There seems to be a misconception that the military operates strictly by way of a rigid hierarchy, as if every last move on the frontline is orchestrated from atop the chain of command and those in the thick of it wait for the orders to trickle down. Not so--especially in the post-9/11 era of uncertainty.
In fact, when Damian McKinney entered the private sector after serving 18 years in British Royal Marines, the commando-turned-consultant found the business world to be more rigid than the military and that in many cases, corporate soldiers were not empowered to carry out their missions. Shake-ups like the financial crisis only served as a reason for leadership to tighten their grip. In the military, this top-down management system is referred to as "command and control." You might call it micromanagement.
But the nature of conflict has changed significantly since the trench warfare of World War I and II. To reflect this, McKinney says a massive cultural shift took place among NATO forces during the 1980s. “Suddenly you’ve got this guy called a terrorist appearing. And a terrorist doesn’t operate like a conventional soldier,” says McKinney. “So you’ve got a situation where an 18- or 19-year-old is faced with this guy standing in front of him and he does not have time to go through the normal chain of command and ask for permission to do something. So we had to turn the system on its head.”
Turning the system on its head meant transitioning from command and control to mission command. With mission command, everyone is closely aligned to the mission, trained to make appropriate decisions, and given the trust and support from leadership to follow through. The mission dictates what is to be done, but the how is, to a greater extent, in the hands of those tasked with execution.
Upon entering the private sector, McKinney quickly saw an opportunity to bring mission command principles to corporate leadership. In 1999, he founded management consulting firm, McKinney Rogers, which counts among its clients Walmart, Bacardi, and HBO. And this year, he published  The Commando Way: Better Business Execution. In a nutshell, McKinney thinks that commando thinking is ideally suited to meet an unstable, uncertain business world. And so as to avoid the proscriptive connotations of the term "mission command," he calls it mission leadership. Here are its fundamentals.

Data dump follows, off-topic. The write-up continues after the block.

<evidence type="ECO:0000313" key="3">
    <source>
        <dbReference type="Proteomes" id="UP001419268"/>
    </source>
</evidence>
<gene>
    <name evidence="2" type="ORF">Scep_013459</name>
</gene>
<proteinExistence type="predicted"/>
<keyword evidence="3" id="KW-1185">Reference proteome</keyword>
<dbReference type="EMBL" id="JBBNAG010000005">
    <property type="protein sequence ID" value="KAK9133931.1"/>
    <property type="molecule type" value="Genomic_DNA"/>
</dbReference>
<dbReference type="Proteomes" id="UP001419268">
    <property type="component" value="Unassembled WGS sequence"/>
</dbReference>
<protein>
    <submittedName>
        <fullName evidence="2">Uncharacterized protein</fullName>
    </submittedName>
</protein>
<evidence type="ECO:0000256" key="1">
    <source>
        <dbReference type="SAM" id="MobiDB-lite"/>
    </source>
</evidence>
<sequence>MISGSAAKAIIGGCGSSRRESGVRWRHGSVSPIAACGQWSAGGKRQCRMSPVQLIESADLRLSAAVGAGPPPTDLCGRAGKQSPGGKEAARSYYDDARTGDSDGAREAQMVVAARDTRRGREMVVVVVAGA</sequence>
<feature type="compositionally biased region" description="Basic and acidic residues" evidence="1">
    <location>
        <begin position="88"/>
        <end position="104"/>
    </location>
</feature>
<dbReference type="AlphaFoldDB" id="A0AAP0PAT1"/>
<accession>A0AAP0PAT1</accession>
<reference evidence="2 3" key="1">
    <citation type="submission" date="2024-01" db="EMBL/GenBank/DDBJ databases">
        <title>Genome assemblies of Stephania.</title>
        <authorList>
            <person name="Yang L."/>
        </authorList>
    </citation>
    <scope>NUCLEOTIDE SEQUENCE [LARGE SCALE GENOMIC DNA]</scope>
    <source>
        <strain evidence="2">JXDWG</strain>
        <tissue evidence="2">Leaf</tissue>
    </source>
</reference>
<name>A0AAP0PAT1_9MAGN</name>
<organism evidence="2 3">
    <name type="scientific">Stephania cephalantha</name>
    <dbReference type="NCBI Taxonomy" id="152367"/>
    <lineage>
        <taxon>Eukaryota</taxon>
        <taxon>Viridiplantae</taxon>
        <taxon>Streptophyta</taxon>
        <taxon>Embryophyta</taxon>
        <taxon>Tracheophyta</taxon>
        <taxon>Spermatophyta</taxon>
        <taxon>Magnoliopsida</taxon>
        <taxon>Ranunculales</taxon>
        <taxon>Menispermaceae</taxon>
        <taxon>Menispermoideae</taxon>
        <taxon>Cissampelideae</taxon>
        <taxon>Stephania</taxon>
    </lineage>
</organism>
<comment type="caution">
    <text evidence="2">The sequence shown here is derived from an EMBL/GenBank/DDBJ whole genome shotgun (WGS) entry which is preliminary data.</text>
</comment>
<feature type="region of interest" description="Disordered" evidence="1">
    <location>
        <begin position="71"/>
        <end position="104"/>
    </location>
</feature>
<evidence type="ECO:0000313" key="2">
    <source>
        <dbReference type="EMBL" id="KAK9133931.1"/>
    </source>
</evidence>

Mission Leadership Requires A Deal
McKinney recalls an anecdote from 1990 when a young major was explaining to a mixed audience of generals and young Marines why adopting mission command was a good idea. A general stood up and expressed his doubts that those with less experience and a lower rank could make the critical decisions that this empowerment calls for. “One of these young Marines stood up and said, ‘With all due respect, general, you’re asking me with this new doctrine to make these big decisions. How can I trust you to support me?’”
Empowerment is a two-way street. If leadership can provide a clear mission, reports should be trusted to carry out that mission with greater independence. “Essentially, it’s a deal. You’re gonna say, “Look, guys, I need to make sure we’re really clear that you all understand why we are doing what we’re doing, what we need you to do, and the boundaries within which you have to operate. You’re going to hold yourself accountable for that. But in exchange, I have to give you the freedom.”
And McKinney has all the confidence that given the opportunity to operate with more discretion, employees will thrive. “If you do that, it never ceases to amaze me how successful people can be and how innovative and creative they can be.” He suggests taking a lesson from the military, where everyone is expected to be able to operate at one or two levels above their rank, because if someone falls in battle, there’s no time to run off to management training while the enemy waits. “It has to happen there and then. So it allows you to be thinking and operating at a very different level. And so you get high levels of performance with smaller groups of people.”
Have a Vision for Success